This sponsored column is by The Law Offices of James Montana PLLC. All questions about it are directed to James Montana, Esq., Doran Shemin, Esq., Janice Chen, Esq., and Austen Soare, Esq., practicing attorneys in the law office of James Montana PLLC, an immigration-focused law firm. should Located in Falls Church, Virginia. The legal information provided here is general in nature. If you need legal advice, contact us to visit.
We have previously addressed how to apply for a green card and how long it can take to get one. Most people immigrate permanently to the United States in one of two ways. The first way is to have a relative who is a US citizen or lawful permanent resident (green card holder). Another way is through a US employer who wants to hire a foreign national.
For many people, getting a green card is a “hurry up and wait” situation. Why is it taking so long? In this article, we are here to explain why.
In the Immigration and Nationality Act of 1965, Congress created different categories of green cards for both family and employment green card cases. This classification system, with modifications, survives to this day. In family cases, the categories are divided by the familial relationship of a US citizen or legal permanent resident to the immigrant. In employment cases, the categories are divided by the type of employment or qualifications required for the job.
In the family context, there are four categories: (1) unmarried adult children of US citizens; (2) Spouses and unmarried children (both adults and minors) of legal permanent residents; (3) married adult children of US citizens; and (4) siblings of US citizens.
In terms of employment, there are five categories: (1) priority workers who have exceptional ability, aka geniuses or movie stars; (2) members of the profession with advanced degrees or persons of extraordinary ability; (3) skilled workers, professionals and other workers; (4) special immigrants, including religious workers, minors abused, abandoned, or neglected by one or both parents, and international organization retirees; and finally (5) investors.
In both family and employment cases, each category has a limited number of visas available each fiscal year. Moreover, those visas are further allocated based on the immigrant’s country of birth. Countries are divided into: (1) mainland-born Chinese (including Hong Kong); (2) India; (3) Mexico; (4) the Philippines; and (5) all other countries.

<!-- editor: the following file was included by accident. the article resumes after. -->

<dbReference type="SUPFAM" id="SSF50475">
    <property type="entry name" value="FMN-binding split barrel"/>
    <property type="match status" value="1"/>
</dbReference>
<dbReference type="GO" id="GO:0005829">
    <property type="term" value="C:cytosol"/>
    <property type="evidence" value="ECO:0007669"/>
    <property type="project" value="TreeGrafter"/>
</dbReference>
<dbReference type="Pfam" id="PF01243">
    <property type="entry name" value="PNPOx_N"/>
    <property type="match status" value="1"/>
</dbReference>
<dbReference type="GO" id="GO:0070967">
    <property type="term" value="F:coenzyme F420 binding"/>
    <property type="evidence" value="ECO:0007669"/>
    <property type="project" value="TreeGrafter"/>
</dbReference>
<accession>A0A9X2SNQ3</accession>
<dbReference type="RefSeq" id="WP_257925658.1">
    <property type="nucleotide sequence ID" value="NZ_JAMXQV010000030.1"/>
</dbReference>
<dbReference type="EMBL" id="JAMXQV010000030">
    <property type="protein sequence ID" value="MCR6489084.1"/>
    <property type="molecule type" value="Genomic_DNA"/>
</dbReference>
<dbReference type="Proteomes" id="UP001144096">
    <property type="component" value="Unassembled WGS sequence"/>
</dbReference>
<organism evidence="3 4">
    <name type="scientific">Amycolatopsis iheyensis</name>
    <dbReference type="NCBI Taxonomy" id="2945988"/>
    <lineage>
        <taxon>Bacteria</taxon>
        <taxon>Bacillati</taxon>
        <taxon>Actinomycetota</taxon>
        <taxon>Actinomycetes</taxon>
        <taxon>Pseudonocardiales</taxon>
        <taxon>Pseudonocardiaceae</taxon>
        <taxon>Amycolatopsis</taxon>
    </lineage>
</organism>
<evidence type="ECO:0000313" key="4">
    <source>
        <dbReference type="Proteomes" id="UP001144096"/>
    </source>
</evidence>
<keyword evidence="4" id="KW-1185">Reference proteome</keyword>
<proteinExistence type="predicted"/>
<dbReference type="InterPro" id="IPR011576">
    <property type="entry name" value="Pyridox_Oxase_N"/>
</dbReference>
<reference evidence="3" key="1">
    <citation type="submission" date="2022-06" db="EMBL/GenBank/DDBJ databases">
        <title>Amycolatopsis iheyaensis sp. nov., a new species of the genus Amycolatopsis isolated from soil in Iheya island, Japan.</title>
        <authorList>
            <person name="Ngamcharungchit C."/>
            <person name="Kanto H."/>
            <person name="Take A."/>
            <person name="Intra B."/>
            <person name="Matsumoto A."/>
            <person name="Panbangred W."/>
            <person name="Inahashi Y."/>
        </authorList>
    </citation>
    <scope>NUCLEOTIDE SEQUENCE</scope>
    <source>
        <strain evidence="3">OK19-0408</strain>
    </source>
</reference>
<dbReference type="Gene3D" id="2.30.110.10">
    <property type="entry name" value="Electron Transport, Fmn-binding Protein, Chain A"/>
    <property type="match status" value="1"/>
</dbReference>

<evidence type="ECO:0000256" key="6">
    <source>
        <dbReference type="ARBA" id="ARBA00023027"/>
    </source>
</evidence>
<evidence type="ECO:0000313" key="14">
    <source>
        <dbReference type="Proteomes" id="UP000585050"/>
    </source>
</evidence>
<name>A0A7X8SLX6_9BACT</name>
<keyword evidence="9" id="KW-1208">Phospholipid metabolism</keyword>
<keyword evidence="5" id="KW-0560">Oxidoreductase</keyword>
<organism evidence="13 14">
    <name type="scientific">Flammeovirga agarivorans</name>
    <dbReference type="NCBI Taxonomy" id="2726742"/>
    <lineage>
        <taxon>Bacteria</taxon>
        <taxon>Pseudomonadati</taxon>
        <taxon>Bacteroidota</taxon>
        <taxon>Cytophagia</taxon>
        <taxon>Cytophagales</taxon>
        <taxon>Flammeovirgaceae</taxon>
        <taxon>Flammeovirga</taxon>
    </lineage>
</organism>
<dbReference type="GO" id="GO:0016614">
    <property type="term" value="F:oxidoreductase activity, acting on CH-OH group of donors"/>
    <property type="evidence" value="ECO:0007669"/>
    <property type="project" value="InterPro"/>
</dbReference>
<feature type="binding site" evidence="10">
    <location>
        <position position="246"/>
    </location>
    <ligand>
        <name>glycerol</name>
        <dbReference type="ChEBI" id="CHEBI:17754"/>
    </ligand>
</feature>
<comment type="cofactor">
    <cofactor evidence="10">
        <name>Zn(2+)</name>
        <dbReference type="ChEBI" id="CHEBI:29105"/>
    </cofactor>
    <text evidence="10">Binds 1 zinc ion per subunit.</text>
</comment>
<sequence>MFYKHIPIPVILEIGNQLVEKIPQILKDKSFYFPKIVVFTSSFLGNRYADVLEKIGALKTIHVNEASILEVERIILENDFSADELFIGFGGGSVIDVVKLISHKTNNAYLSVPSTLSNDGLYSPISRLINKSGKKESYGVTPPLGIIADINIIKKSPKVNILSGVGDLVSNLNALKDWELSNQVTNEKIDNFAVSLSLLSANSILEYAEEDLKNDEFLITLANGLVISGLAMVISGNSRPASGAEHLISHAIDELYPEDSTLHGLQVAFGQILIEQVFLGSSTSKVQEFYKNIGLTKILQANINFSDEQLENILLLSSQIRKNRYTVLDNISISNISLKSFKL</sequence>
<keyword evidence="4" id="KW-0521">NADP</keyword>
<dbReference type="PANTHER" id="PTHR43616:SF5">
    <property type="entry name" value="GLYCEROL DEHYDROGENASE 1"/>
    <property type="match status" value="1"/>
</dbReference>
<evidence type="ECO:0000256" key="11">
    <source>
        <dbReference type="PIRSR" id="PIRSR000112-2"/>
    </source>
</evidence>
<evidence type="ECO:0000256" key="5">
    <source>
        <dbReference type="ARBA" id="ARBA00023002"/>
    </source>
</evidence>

Because Congress has not increased the number of visas available in any given category in 30 years, there is a horrendous backlog for both family and employment-based cases. Sometimes we hear that people should just “wait in line” to immigrate. But how long is the wait, exactly?
The waiting time depends on your so-called “priority date”. When an employment or family application is filed on behalf of an immigrant, the immigrant receives a priority date. It is the date that the US government received the petition or other relevant documents in that person’s case. A priority date preserves an immigrant’s place in line for a green card.
Once the priority date is fixed, we can see the visa bulletin. The Department of State issues visa bulletins each month to advise prospective immigrants of where they are “in line” for a green card in any given category. The Visa Bulletin is divided into two charts: the Dates to File chart and the Final Action Dates chart.
The filing dates chart tells us when an immigrant can submit their green card application and accompanying documents. The visa bulletin must list a date equal to or later than the immigrant’s priority date to be eligible to submit the immigrant’s application. The Final Action Dates chart tells us which immigrants are actually eligible to file their application and/or be issued a green card. Again, the priority date must be the same as or later than the immigrant’s priority date.
Let’s explain with an example using the January 2024 Visa Bulletin. Mary was born in the Philippines. She is 30 years old and single. Her mother is a lawful permanent resident. Mary’s mother filed a family petition on Mary’s behalf on September 18, 2019. Therefore, Mary’s priority date is September 18, 2019. Because Mary is an adult unmarried child of a permanent resident, she is waiting in line at the family-based Second Choice. category, or F2B.
As of January 2024, adult unmarried children of permanent residents born in the Philippines can only file for their green cards if their priority date is on or before August 1, 2004. Also, the State Department is only accepting applications for those whose priority dates are on or before October 3, 2003.
Therefore, Mary would have to wait almost 16 years before she would be eligible to file a green card application with the Department of State.
Let us also give an employment based example. Canadian-born Justin Bieber filed an employment-based petition as an international pop star and requested a green card under the employment-based first category. He applied on March 21, 2023.
Great news, believers! According to the January 2024 dates for chart filing, Justin can file his application now because the State Department is “current,” or up-to-date, a first-choice case for people born anywhere other than China, India. Mexico or the Philippines. The State Department is also current when it comes to decisions.
An important note to our readers: The above dates for an explanation of filing/final processing dates apply to cases for immigrants applying for their green card at a US embassy or consulate abroad. If the immigrant is already in the United States, she should check and see which chart US Citizenship and Immigration Services is using each month so that she files her application at the appropriate time.
As always, we welcome your comments and will do our best to respond.